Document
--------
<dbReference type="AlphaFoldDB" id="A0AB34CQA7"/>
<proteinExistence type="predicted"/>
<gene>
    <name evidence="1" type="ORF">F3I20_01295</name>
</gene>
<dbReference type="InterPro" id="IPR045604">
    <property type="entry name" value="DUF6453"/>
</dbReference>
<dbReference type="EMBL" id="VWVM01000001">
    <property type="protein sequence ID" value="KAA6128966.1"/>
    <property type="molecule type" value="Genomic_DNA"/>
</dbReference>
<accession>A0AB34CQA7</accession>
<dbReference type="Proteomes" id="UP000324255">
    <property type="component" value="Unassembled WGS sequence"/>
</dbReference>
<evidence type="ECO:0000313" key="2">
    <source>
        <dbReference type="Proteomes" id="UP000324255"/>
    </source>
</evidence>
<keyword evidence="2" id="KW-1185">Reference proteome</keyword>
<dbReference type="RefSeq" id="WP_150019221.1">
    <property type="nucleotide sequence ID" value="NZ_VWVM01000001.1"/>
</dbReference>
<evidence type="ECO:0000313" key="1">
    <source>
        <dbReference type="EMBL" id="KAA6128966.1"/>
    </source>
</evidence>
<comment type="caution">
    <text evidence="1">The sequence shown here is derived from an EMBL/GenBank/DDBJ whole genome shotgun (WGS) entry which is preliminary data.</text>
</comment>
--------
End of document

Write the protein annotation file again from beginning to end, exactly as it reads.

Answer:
<dbReference type="AlphaFoldDB" id="A0AB34CQA7"/>
<proteinExistence type="predicted"/>
<gene>
    <name evidence="1" type="ORF">F3I20_01295</name>
</gene>
<dbReference type="InterPro" id="IPR045604">
    <property type="entry name" value="DUF6453"/>
</dbReference>
<dbReference type="EMBL" id="VWVM01000001">
    <property type="protein sequence ID" value="KAA6128966.1"/>
    <property type="molecule type" value="Genomic_DNA"/>
</dbReference>
<accession>A0AB34CQA7</accession>
<dbReference type="Proteomes" id="UP000324255">
    <property type="component" value="Unassembled WGS sequence"/>
</dbReference>
<evidence type="ECO:0000313" key="2">
    <source>
        <dbReference type="Proteomes" id="UP000324255"/>
    </source>
</evidence>
<keyword evidence="2" id="KW-1185">Reference proteome</keyword>
<dbReference type="RefSeq" id="WP_150019221.1">
    <property type="nucleotide sequence ID" value="NZ_VWVM01000001.1"/>
</dbReference>
<evidence type="ECO:0000313" key="1">
    <source>
        <dbReference type="EMBL" id="KAA6128966.1"/>
    </source>
</evidence>
<comment type="caution">
    <text evidence="1">The sequence shown here is derived from an EMBL/GenBank/DDBJ whole genome shotgun (WGS) entry which is preliminary data.</text>
</comment>